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The Collaborative International Dictionary

Hives \Hives\, n. [Scot.; perh. akin to E. heave.] (Med.)

  1. The croup.

  2. An eruptive disease (Varicella globularis), allied to the chicken pox.

Douglas Harper's Etymology Dictionary

c.1500 hyvis "itchy condition of the skin," origin unknown. Some writers connect it with heave because hives erupt out from the skin, but the phonetics of that are difficult to explain.


Etymology 1 n. itchy, swollen, red areas of the skin which can appear quickly in response to an allergen or due to other conditions. Etymology 2

n. (plural of hive English) vb. (en-third-person singular of: hive)


n. an itchy skin eruption characterized by weals with pale interiors and well-defined red margins; usually the result of an allergic response to insect bites or food or drugs [syn: urtication, urticaria, nettle rash]


Hives also known as urticaria, is a kind of skin rash with red, raised, itchy bumps. They may also burn or sting. Often the patches of rash move around. Typically they last a few days and do not leave any long lasting skin changes. Less than 5% of cases last for more than six weeks. The condition frequently recurs.

Hives frequently occur following an infection or as a result of an allergic reaction such as to medication, insect bites, or food. Psychological stress, cold temperature, or vibration may also be a trigger. In half of cases the cause remains unknown. Risk factors include having conditions such as hay fever or asthma. Diagnosis is typically based on the appearance. Patch testing may be useful to determine the allergy.

Prevention is by avoiding whatever it is that causes the condition. Treatment is typically with antihistamines such as diphenhydramine and ranitidine. In severe cases steroids or leukotriene inhibitors may also be used. Keeping the environmental temperature cool is also useful. For cases that last more than six weeks immunosuppressants like cyclosporine may be used.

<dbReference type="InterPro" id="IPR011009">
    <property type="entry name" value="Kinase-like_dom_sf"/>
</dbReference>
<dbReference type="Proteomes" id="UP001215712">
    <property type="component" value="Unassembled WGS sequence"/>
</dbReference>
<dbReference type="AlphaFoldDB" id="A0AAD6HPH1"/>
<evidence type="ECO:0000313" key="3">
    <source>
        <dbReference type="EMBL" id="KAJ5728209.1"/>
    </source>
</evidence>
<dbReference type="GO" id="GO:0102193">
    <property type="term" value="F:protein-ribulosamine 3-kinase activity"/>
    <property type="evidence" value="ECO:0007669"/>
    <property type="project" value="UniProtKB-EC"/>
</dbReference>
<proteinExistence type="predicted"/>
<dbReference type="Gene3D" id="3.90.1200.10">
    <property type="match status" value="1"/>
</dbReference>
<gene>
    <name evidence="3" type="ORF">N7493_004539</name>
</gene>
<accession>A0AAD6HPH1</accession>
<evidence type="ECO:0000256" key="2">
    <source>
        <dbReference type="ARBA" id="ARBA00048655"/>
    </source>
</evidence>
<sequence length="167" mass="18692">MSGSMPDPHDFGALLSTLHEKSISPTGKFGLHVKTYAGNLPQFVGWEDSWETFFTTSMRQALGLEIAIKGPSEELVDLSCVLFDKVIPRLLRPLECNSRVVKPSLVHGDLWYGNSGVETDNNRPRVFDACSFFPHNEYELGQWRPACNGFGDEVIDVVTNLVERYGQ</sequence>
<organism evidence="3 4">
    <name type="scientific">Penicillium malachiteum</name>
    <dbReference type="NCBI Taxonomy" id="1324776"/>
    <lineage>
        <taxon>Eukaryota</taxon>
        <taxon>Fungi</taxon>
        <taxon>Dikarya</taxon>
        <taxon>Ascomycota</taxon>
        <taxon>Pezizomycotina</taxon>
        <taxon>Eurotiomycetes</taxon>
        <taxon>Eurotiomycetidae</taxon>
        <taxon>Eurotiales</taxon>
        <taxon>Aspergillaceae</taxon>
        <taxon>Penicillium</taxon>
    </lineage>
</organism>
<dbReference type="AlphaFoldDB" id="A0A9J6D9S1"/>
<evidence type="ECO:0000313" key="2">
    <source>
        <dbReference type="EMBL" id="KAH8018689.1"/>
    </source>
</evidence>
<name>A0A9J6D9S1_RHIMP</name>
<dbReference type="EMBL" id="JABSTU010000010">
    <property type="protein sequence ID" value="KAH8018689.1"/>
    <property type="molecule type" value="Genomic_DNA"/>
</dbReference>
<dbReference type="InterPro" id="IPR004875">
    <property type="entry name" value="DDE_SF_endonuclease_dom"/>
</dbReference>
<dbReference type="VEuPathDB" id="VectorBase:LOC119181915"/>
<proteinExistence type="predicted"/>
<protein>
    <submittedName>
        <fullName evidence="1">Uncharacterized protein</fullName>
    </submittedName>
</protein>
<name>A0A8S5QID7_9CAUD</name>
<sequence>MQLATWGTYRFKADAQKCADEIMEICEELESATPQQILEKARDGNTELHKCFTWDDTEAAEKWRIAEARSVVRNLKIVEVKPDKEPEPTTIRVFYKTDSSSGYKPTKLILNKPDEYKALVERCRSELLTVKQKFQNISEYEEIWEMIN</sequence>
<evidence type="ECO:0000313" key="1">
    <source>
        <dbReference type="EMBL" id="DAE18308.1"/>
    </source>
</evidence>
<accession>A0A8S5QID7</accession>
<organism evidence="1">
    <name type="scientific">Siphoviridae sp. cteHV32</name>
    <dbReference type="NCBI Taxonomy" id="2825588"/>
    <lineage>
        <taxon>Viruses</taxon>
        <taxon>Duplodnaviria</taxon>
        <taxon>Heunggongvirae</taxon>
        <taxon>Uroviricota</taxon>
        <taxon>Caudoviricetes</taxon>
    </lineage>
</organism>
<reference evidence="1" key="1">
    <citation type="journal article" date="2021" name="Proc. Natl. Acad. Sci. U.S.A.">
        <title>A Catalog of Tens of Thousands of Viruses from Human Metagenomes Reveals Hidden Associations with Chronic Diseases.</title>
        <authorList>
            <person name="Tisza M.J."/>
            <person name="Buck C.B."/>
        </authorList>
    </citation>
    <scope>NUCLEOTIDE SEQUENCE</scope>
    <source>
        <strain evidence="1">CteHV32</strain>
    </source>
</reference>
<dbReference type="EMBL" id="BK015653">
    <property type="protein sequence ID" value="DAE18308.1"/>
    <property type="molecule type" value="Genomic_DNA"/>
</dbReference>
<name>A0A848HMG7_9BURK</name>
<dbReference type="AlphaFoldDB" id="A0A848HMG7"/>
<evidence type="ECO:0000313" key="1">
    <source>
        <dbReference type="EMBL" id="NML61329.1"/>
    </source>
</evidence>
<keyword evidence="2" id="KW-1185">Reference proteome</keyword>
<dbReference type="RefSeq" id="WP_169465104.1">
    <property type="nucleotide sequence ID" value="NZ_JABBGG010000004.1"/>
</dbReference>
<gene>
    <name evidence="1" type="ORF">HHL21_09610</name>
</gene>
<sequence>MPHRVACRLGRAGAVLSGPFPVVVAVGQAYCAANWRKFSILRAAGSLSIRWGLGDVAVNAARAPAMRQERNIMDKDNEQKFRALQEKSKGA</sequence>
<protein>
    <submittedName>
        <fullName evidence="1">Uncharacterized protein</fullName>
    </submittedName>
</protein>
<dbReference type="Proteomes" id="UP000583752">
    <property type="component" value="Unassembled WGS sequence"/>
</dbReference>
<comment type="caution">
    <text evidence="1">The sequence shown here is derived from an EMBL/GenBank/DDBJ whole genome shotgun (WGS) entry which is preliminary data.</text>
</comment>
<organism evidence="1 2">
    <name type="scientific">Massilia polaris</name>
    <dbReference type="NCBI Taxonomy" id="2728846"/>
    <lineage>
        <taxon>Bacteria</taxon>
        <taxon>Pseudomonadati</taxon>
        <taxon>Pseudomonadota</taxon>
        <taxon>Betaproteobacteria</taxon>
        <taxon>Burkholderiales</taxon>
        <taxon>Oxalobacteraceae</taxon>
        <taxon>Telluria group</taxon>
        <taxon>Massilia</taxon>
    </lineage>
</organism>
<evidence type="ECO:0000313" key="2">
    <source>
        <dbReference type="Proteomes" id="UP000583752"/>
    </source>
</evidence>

About 20% of people are affected. Cases of short duration occur equally in males and females while cases of long duration are more common in females. Cases of short duration or more common among children while cases of long duration are more common among those who are middle aged. Hives have been described at least since the time of Hippocrates. The term urticaria is from the Latin urtica meaning "nettle".

Hives (film)

Hives is a 2012 Croatian anthology film. It had its national premiere at the 59th Pula Film Festival (Croatia) and its international premiere at the 60th San Sebastián International Film Festival (Spain).

Usage examples of "hives".

The reason the honey was so universally prized did not lie in the flowers the bees visited, but in the fact that Hymettan apiarists never smoked their hives when gathering the honey.

This development was secret however, and the wealth of its power was given over solely to TwoPi, the most numerous and advanced of the Hives, and to Arachno Buckminster Mouze, a physicist - if such a term could encompass as many spheres of hard science as could be imagined.

His face appeared to be swollen with a disabling case of the hives, large round lumps from forehead to chin and ear to ear, and there were long, diagonal welts, too, that burned an angry red against his pale skin.